The Met’s Bridge to Nowhere

There was much to praise and much to question about Robert Lepage’s highly anticipated production of Das Rheingold, the first

There was much to praise and much to question about Robert Lepage’s highly anticipated production of Das Rheingold, the first opera in Wagner’s epic Ring cycle, which opened the Metropolitan Opera’s 127th season last night and marked the return of music director James Levine to the podium. If you want a single catty line about the performance for your upcoming cocktail party, it might be something like: “I can’t believe the rainbow bridge at the end didn’t work! Millions of dollars for shoddy machinery?”

But the truth is, the production was more complex, and more problematic, than a dismissive observation.

The central element of the production is something the Met and the press have taken to calling “the machine”-a long row of loosely L-shaped planks, which can see-saw individually and also rise and fall as a unit, creating many possible configurations. Moreover, the entire structure functions as a projection screen, particularly for the interactive, digital projections in which Mr. Lepage and his team specialize, like a hill of pebbles that gently roll down as Alberich climbs up and a small circle of flames that accompanies the fire god Loge when he walks. There are times when Mr. Lepage’s vision is elegantly realized: The opera opens with the machine undulating mesmerizingly as the River Rhine, and the gods’ journey down a treacherous staircase to the mines of Niebelheim has epic scope.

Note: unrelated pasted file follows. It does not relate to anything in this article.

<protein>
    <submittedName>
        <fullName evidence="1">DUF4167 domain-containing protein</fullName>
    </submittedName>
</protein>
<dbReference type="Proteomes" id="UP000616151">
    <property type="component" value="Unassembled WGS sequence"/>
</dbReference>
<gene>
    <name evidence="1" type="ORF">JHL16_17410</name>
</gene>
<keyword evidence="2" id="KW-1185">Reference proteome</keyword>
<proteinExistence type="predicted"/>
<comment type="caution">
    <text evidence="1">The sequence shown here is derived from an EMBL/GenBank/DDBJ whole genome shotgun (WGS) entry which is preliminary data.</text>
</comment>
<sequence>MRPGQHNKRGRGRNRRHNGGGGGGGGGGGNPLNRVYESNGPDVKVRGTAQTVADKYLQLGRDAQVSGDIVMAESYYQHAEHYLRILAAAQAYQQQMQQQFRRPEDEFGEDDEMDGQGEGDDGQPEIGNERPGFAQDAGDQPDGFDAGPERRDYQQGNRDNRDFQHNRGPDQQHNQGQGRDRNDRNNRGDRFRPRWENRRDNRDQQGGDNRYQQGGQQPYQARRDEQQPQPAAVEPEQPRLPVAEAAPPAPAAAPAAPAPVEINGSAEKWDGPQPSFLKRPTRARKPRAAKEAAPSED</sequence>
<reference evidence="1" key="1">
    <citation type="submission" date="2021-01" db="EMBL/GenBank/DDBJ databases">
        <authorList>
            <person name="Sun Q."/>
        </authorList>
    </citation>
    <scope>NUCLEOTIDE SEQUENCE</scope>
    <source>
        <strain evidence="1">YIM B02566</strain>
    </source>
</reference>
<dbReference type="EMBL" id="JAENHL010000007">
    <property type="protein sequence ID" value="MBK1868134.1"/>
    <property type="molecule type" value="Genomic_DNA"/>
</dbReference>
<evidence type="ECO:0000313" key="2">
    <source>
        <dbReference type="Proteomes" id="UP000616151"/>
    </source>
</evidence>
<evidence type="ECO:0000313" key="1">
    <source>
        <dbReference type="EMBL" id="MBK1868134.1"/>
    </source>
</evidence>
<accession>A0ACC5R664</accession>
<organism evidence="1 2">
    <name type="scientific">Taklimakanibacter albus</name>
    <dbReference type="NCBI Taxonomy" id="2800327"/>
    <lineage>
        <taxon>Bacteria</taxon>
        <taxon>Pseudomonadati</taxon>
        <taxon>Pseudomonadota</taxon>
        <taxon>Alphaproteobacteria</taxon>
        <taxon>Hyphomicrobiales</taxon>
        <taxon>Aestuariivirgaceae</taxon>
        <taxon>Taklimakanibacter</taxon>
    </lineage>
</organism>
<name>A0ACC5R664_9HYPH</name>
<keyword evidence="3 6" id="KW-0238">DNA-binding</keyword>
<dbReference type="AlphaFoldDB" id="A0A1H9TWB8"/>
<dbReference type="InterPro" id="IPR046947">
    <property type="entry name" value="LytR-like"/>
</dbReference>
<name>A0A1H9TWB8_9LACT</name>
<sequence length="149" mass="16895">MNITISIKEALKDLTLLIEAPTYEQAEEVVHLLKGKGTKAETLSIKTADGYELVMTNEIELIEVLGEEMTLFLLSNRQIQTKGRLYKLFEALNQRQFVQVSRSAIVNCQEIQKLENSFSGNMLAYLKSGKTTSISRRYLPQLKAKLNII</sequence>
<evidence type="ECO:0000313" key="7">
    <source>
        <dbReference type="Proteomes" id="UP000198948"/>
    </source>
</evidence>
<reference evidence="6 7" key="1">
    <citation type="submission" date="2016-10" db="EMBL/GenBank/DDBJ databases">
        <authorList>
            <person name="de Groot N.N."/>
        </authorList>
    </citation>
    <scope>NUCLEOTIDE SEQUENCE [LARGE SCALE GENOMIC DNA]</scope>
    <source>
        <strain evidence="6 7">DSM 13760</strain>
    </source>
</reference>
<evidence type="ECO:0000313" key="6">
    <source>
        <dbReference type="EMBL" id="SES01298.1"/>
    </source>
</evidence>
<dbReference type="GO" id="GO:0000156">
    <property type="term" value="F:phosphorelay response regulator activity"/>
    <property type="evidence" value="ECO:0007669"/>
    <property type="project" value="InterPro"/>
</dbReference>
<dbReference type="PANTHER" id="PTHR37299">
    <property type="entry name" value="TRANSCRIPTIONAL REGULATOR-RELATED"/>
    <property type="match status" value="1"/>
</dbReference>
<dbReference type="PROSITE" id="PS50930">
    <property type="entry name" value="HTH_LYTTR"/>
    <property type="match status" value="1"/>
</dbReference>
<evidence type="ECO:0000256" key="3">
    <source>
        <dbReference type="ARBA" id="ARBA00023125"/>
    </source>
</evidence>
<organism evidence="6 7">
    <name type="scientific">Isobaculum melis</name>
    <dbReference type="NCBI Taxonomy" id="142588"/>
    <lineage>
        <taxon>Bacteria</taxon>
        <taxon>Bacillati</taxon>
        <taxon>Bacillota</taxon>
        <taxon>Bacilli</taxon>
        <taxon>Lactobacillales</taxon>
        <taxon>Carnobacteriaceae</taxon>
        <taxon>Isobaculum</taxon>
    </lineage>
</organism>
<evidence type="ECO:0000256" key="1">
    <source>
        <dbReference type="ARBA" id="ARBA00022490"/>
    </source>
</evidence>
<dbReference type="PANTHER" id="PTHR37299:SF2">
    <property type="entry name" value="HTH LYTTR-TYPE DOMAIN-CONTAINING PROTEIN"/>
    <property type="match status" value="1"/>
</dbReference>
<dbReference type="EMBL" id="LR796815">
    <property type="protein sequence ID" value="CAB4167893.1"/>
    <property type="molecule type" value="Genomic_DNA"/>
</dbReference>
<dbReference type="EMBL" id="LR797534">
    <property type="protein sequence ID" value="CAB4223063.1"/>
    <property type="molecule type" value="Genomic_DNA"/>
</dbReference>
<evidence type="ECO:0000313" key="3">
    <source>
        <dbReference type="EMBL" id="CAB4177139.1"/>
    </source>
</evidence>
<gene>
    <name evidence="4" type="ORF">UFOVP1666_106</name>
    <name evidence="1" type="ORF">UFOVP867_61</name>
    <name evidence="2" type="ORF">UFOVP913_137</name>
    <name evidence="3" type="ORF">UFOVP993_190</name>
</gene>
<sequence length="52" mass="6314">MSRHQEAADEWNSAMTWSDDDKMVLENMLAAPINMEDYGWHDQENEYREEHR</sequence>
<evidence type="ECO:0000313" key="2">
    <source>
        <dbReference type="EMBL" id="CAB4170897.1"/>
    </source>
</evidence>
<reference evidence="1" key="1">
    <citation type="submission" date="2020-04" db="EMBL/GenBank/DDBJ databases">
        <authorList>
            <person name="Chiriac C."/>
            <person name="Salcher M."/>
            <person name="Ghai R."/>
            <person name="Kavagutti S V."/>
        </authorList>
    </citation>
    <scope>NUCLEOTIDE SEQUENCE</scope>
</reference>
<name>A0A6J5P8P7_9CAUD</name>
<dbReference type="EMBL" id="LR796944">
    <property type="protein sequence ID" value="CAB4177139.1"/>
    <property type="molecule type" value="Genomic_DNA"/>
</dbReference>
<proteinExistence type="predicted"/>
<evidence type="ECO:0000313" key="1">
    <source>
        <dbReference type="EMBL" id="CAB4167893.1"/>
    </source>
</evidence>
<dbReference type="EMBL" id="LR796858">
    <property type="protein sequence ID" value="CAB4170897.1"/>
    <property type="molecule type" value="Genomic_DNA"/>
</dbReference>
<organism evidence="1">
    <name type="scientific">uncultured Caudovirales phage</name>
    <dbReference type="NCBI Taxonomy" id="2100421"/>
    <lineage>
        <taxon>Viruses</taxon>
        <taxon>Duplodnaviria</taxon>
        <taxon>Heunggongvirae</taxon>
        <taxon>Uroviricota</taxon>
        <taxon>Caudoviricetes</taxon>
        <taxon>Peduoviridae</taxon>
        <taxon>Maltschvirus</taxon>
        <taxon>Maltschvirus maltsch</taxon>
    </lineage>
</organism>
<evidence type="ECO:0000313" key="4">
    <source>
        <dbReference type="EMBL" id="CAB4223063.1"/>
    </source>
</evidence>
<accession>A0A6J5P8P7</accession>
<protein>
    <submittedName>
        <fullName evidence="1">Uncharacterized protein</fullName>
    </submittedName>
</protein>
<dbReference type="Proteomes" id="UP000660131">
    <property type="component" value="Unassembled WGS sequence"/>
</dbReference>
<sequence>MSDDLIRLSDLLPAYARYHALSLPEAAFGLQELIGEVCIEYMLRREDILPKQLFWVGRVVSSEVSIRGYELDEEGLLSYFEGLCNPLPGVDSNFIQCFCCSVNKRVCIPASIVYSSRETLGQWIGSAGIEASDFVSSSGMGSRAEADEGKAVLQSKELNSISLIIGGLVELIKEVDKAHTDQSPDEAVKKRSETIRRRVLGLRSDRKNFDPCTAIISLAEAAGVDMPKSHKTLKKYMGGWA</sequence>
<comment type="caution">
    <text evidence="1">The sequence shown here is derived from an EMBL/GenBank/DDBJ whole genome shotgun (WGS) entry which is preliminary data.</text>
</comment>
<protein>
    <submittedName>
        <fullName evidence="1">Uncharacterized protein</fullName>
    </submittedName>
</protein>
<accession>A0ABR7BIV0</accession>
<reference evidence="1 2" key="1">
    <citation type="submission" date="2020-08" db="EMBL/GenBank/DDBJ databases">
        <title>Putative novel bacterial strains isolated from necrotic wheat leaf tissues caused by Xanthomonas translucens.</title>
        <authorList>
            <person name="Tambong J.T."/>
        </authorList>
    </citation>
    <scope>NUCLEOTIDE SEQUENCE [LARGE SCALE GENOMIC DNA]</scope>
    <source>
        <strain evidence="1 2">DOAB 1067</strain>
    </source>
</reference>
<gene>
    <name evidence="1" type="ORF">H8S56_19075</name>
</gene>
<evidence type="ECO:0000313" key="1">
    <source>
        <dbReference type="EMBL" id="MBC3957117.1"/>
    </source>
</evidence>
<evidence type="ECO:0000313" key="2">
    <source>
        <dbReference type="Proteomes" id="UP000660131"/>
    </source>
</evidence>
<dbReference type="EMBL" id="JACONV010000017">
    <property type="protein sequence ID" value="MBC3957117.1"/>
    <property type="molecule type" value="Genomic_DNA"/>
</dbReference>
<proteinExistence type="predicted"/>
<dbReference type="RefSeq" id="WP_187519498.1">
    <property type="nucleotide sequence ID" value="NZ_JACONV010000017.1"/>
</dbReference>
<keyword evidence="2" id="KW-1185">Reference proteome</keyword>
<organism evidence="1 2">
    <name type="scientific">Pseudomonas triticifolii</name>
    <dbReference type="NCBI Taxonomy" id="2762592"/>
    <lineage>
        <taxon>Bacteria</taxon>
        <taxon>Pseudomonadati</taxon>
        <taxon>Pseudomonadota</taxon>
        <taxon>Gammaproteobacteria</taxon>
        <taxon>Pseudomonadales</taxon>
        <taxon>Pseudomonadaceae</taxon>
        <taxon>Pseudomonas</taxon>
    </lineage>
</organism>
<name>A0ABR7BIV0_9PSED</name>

But while elaborate scenic effects are integral to any Ring, Mr. Lepage’s often feel decorative and detached from the characters and story. Those pebbles are fine, but when done over, and over, and over, the trick feels self-congratulatory. The similar, if rather more impressive, projections in Mr. Lepage’s Met production of Berlioz’s La Damnation de Faust evoked a similar reaction: We get that it’s possible. But is that it?

Curiously, for all its innovations, the production is timid, deploying a select few effects a few too many times, perhaps because Ring lovers can be brutal towards directors who take too many liberties.